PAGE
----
Brent Hoff (left) and Alexander Reben, creators of “Robots in Residence,” hold BlabDroids at the 2013 Tribeca Film Festival in New York City. Hoff and Reben teamed up to see whether they could design a robot that would make people want to open up. Read more about it at NPR.
Did you know today is the first day of spring? The National Park Service in Washington, DC revised their cherry blossom peak bloom forecast to March 27-31. Colder than forecast temperatures over the last 10 days have shifted the peak from the initial forecast of March 17-20. Follow the blooms at twitter.com/NationalMallNPS.
The Pew Research Center reports that while a majority of Americans use Facebook and YouTube, young adults are especially heavy users of Snapchat and Instagram.
“A new Pew Research Center survey of U.S. adults finds that the social media landscape in early 2018 is defined by a mix of long-standing trends and newly emerging narratives. Facebook and YouTube dominate this landscape, as notable majorities of U.S. adults use each of these sites. At the same time, younger Americans (especially those ages 18 to 24) stand out for embracing a variety of platforms and using them frequently. Some 78% of 18- to 24-year-olds use Snapchat, and a sizeable majority of these users (71%) visit the platform multiple times per day. Similarly, 71% of Americans in this age group now use Instagram and close to half (45%) are Twitter users.”
The National Oceanic and Atmospheric Administration will replace its network of buoys called the Tropical Atmosphere Ocean array with sailboat drones, built by California startup Saildrone. These drones collect wind and temperature data that helps the agency track storms and other weather patterns. Their drones provide the same sensing and monitoring capabilities of NOAA’s buoys but with the advantage of being mobile. Learn more about it at Popular Mechanics.
The McGraw Prize recognizes outstanding individuals who have dedicated themselves to improving education through innovative and successful approaches. It is administered through an alliance between The Harold W. McGraw, Jr. Family Foundation, McGraw-Hill Education and Arizona State University.
McGraw Prize winners were recognized in three global categories in 2018: Learning Science Research (a new category this year), Higher Education and Pre-K-12 Education. The winners are:
- Arthur Graesser, Professor in the Department of Psychology and the Institute of Intelligent Systems at the University of Memphis, is the winner of the inaugural Learning Science Research prize.
- Timothy Renick, Senior Vice President for Student Success and Professor of Religious Studies at Georgia State University, is the winner of the Higher Education prize.
- Reshma Saujani, Founder and CEO of Girls Who Code, is the winner of the Pre-K-12 Education prize.
Learn more about it at goo.gl/zESUz7.
The Paralympic Winter Games take place March 9-18 in PyeongChang, South Korea.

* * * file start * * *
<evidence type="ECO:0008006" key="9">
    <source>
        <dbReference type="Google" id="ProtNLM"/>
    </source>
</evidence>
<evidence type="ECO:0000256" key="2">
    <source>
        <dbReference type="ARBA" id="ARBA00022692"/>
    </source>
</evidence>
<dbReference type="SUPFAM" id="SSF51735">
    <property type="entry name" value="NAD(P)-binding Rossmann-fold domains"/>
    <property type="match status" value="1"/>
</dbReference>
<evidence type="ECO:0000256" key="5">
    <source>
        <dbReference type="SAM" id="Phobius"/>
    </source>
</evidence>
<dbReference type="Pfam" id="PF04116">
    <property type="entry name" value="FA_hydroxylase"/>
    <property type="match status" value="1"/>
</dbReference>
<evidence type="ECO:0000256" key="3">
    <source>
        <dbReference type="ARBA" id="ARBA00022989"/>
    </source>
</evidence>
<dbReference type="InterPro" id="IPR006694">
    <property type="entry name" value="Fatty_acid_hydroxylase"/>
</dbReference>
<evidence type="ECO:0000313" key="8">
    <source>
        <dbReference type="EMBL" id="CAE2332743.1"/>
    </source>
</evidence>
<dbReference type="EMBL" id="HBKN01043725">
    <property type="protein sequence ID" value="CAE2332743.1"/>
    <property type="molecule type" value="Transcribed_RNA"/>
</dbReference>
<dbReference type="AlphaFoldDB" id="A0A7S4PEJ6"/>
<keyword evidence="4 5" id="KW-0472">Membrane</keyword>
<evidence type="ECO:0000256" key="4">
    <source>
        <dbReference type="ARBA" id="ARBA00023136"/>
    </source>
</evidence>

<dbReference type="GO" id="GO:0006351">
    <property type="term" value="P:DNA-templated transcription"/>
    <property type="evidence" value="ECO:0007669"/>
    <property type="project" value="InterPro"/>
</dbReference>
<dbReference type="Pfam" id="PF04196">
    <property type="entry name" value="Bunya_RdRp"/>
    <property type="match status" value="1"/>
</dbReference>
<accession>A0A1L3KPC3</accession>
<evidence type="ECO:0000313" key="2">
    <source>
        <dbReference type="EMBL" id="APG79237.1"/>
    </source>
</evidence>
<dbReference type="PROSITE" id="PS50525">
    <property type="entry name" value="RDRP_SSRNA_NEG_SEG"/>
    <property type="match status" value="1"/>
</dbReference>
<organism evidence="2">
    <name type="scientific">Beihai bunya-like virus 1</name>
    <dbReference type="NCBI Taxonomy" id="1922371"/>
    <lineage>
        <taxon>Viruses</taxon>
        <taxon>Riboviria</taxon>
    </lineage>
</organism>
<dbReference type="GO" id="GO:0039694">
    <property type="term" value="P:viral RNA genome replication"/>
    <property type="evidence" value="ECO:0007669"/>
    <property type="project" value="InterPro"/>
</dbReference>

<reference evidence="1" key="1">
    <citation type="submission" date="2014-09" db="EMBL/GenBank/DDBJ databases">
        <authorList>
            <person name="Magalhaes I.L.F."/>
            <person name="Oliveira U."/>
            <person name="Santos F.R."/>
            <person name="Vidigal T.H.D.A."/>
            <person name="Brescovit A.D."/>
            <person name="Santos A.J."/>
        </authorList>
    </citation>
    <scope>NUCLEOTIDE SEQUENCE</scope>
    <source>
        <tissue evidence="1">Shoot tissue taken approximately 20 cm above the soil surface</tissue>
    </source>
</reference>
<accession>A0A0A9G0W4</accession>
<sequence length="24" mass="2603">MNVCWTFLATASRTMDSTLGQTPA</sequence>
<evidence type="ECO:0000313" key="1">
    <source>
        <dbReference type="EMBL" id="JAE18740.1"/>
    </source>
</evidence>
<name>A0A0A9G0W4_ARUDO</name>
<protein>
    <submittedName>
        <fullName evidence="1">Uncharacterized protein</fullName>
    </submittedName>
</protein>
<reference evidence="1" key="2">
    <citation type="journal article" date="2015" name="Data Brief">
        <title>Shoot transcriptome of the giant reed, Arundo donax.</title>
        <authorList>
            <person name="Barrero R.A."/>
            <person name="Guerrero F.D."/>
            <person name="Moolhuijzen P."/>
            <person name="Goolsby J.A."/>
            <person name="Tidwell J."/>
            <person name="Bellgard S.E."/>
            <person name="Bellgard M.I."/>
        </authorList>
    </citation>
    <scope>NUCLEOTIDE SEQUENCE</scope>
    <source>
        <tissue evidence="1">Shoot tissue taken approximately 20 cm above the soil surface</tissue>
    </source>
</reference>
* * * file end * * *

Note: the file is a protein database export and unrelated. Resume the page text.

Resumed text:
The Games will feature up to 670 athletes, a 24 per cent increase on the 539 athletes that competed at Sochi 2014. This number includes a 44 per cent increase in the number of female athletes set compete compared to Sochi.
Check out all the Olympic events at goo.gl/n91yne.
Microsoft and the University of Pittsburgh Medical Center (UPMC) developed an AI application that analyzes a doctor’s conversation with a patient and records it in the patient’s electronic health record.
Ideally, a doctor using the scribe could devote their full attention to a patient during an exam. Then he or she could turn to the electronic health record and accept suggestions the scribe makes, like a diagnosis or notes for future treatment.
Microsoft is just one of several tech giants launching new initiatives in health technology, competing against Amazon, Google, Apple as well as a growing number of technology startups in an effort to solve some of the most intractable problems in healthcare. SayKara, a Seattle based startup, is even making an AI-powered scribe for doctors similar to the one Microsoft unveiled today.
Read all about it at GeekWire.com.
NPR’s All Tech Considered reports on Laurie Frick, an artist who sees data so powerful it can help us pick better friends.
“Frick is not very good at assessing the character of friends. After years of working with data, she has begun to wonder whether numbers would be better than her intuition … She has been experimenting with a trove of questions and answers that she downloaded from the dating site OkCupid. She says the questions are designed to assess your character, measuring things like honesty and empathy … Frick imagines a future in which your smart watch will know how your body is responding to someone. Then it will combine with Facebook data about their personality. And that will let you know whether that person makes you lethargic, raises your blood pressure or depresses you.”
Read how Frick presents her ideas to big tech companies that are looking for the next big thing at goo.gl/v39pU7.